Robert Andrews to James E. B. Austin, 01-25-1823

Summary: Mexican political news. Commercial projects. Mexican character.

Saltillo Jany 25th /23

Dear James

I this minut recd. yours of the 5th Inst, and am happy to hear that you are not "sin consuelo".—I live at present on hope altogether, there being no call for a Physician; upon the aggregate of good and bad times, I bearly live decently. I should certainly have left this place before this, had it not been that I have continually expected the arrival of your Brother since the 20th of this month, according to his letter of the 1st Inst, saying that he would certainly leave Mexico on the 6th—I this morning recd another from him dtd, the 15th in which he says "I will leave here in company with the Capt. Genl. Bustamanta who calculates to start in 8 days for Saltillo, but if he should not go I will set out in that time "—The collonization Law passed and was published on the 4 Inst, which no doubt you will see before you see this—he says in his letter that the Junta is now debating the articles of a constitution which is compleatly demonstrative of all the Ignorance Inability and Stupidity of the Nation, and will probabilly do more harm than good to the Emperial cause, that the House is much divided, that there has been much pithy speaking on the subject, and a prospect of many of the members holding an honorable pole for the Carcel, he also says " The Cannon and Bells this moment announce the acknowledgement of the independence of the Empire of Mexico by Peru and Chili"—I suppose you have heard by this time of the malcontents of Vira Cruz, it is said by some that they are depreciating, and by others that they increase every day, that the influence of the two Genls. who left Mexico the other day for the other party, is so great, among the troops that it will have a great affect, it is also whispered that the Emperial Troops attacked Vira Cruz, and were defeated with considerable losses—the act instituting paper money on so very weak a plan is much dispised by the people big fools as they are, this will also have its weight, and the Constitution coming out together with the natural inclination of the major part of the people, I think in a fiew months will close the scene—I live on hope with closed lips, which is one of the requisites of this free nation, the other day our Genl, made known in town that he had it in his power to put to death in 3 days, any person who spoke against the present Govt, or religion—I am happy to hear of the health of my relations, and am sorry to say that I expect it will be out of my power to see them in a short time if ever, for I design going to Altamira in the course of the winter to imbark for my health which is still threatened by the complaint in my breast—the trip I had intended to the U. S. with Mules is altogether uncertain and what I do or wether I go is also uncertain, I think I love chastity too well to mary in this country, yet I know not what effect a pritty girl with 2 or 300,000 in my power might have, but there are none of this clase in Saltillo—My best Respects to all countrymen and friends—hoping to see you and them once more I tender you my most sincere wishes, I remain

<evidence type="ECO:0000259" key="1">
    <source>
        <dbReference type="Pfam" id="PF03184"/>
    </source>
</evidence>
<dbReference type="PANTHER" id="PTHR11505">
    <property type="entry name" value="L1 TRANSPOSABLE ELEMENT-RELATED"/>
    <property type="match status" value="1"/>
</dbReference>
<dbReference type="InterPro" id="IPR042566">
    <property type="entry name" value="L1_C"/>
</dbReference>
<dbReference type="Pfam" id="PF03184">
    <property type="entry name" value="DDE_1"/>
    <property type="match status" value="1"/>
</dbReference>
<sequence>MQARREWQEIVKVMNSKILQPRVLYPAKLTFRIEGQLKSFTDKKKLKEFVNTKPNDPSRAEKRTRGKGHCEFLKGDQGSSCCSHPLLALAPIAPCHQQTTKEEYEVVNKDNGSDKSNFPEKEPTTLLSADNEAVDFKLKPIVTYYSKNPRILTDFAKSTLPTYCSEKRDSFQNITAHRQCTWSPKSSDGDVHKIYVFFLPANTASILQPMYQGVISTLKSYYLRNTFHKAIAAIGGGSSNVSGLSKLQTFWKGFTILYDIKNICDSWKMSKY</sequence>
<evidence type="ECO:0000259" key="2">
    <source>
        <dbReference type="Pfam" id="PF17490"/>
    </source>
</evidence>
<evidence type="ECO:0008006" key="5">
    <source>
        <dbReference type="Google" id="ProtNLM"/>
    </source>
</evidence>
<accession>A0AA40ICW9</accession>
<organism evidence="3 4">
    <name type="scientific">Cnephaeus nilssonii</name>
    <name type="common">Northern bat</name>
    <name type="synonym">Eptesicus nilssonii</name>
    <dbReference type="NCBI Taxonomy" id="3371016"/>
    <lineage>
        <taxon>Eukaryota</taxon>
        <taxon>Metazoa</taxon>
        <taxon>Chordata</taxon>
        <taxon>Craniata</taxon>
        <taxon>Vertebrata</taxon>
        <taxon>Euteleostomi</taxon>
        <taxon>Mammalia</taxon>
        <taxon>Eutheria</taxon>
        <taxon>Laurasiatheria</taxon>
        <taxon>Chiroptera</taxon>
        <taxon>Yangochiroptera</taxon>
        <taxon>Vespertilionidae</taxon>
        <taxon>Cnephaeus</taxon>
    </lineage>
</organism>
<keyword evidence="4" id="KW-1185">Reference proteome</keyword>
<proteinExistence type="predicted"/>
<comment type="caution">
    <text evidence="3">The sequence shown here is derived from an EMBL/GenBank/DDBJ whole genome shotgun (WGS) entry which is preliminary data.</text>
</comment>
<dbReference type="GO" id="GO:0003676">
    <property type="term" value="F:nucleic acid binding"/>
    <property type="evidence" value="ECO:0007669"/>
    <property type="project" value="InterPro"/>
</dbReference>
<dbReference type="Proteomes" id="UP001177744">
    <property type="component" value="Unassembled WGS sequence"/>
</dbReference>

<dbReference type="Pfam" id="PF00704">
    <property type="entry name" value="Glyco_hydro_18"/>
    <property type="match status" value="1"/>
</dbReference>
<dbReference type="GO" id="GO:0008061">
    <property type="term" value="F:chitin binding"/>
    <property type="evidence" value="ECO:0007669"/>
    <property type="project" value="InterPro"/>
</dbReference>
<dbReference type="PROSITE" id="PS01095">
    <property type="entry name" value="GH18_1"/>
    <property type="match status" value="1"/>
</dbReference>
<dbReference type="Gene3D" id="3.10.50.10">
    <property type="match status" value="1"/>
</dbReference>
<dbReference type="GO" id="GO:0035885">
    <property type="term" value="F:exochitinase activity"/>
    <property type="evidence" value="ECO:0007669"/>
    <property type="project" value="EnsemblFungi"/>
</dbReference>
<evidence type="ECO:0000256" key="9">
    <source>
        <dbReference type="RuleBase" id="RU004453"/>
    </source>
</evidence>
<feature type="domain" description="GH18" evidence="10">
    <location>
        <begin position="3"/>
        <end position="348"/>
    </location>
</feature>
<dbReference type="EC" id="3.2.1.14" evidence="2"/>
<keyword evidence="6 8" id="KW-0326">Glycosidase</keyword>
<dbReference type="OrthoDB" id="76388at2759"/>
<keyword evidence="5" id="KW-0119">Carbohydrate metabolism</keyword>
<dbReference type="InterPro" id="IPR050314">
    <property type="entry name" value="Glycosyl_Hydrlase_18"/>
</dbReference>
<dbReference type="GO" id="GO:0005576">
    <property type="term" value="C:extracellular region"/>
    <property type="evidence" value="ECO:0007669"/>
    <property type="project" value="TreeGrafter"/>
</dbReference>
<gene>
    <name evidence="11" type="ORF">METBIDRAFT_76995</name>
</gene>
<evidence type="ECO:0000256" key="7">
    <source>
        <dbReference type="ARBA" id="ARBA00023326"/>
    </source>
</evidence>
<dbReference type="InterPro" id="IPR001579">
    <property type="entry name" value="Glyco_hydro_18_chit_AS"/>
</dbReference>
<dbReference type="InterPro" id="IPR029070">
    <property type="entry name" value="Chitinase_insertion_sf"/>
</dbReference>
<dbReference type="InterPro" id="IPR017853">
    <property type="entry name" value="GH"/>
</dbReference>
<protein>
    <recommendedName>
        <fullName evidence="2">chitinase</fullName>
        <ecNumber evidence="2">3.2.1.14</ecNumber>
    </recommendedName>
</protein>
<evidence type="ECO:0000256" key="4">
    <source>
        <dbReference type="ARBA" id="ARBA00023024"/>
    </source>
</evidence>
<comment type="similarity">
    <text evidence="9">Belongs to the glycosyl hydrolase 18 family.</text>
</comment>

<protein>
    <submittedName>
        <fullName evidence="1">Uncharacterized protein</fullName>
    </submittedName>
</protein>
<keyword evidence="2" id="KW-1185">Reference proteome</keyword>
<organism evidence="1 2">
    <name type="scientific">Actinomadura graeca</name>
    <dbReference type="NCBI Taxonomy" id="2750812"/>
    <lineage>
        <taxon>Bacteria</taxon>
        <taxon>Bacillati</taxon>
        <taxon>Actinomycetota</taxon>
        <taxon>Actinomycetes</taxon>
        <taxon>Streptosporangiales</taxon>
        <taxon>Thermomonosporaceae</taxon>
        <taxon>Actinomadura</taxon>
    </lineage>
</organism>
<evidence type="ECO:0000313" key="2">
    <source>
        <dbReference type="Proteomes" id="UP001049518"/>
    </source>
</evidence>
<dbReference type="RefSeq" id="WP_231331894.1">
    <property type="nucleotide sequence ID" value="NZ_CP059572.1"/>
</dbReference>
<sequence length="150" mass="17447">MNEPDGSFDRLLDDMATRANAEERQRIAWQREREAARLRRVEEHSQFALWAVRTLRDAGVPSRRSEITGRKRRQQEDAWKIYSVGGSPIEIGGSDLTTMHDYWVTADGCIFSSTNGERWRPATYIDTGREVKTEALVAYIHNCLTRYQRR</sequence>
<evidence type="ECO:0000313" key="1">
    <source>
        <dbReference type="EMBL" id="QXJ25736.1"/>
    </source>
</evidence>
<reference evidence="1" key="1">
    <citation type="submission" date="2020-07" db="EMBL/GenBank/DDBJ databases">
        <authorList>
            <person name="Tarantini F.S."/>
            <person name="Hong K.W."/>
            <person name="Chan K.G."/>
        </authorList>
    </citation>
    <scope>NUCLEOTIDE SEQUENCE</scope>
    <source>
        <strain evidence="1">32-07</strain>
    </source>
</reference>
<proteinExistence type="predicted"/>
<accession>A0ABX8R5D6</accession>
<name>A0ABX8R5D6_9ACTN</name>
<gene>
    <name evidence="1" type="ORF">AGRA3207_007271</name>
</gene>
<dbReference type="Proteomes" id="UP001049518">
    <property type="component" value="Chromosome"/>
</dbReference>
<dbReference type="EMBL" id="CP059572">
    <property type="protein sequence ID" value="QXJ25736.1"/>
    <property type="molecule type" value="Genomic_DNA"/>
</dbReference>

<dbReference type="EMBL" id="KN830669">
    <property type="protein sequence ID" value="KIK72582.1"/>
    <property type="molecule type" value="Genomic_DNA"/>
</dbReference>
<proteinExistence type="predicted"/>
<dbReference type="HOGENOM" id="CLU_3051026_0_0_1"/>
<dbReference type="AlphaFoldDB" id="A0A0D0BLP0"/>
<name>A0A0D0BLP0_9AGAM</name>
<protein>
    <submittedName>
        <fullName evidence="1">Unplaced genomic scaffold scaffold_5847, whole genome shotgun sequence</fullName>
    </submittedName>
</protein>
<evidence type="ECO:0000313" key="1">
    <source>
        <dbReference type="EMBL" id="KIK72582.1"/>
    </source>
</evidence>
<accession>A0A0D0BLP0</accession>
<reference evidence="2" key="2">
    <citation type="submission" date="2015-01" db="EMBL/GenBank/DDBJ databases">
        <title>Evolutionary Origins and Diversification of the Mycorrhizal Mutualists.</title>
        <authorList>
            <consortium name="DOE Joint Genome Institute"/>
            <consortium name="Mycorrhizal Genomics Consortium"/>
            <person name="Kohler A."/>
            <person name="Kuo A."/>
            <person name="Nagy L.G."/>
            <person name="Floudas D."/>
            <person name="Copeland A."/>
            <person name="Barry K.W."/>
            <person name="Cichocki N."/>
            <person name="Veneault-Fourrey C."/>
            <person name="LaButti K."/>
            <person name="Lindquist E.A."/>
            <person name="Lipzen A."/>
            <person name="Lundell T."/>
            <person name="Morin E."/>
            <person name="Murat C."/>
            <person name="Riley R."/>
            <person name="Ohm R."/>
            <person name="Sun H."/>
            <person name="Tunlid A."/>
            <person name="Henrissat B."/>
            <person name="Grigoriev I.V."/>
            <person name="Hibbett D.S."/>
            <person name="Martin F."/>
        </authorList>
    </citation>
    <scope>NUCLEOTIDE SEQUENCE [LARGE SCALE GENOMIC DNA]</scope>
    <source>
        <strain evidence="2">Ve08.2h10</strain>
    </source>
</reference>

Your Friend

[Robert Andrews.]

If the Alleys should return to Bexar be so good as to give them this letter.

[Addressed:] A Snr Dn Santiago Austin Bexar Texas.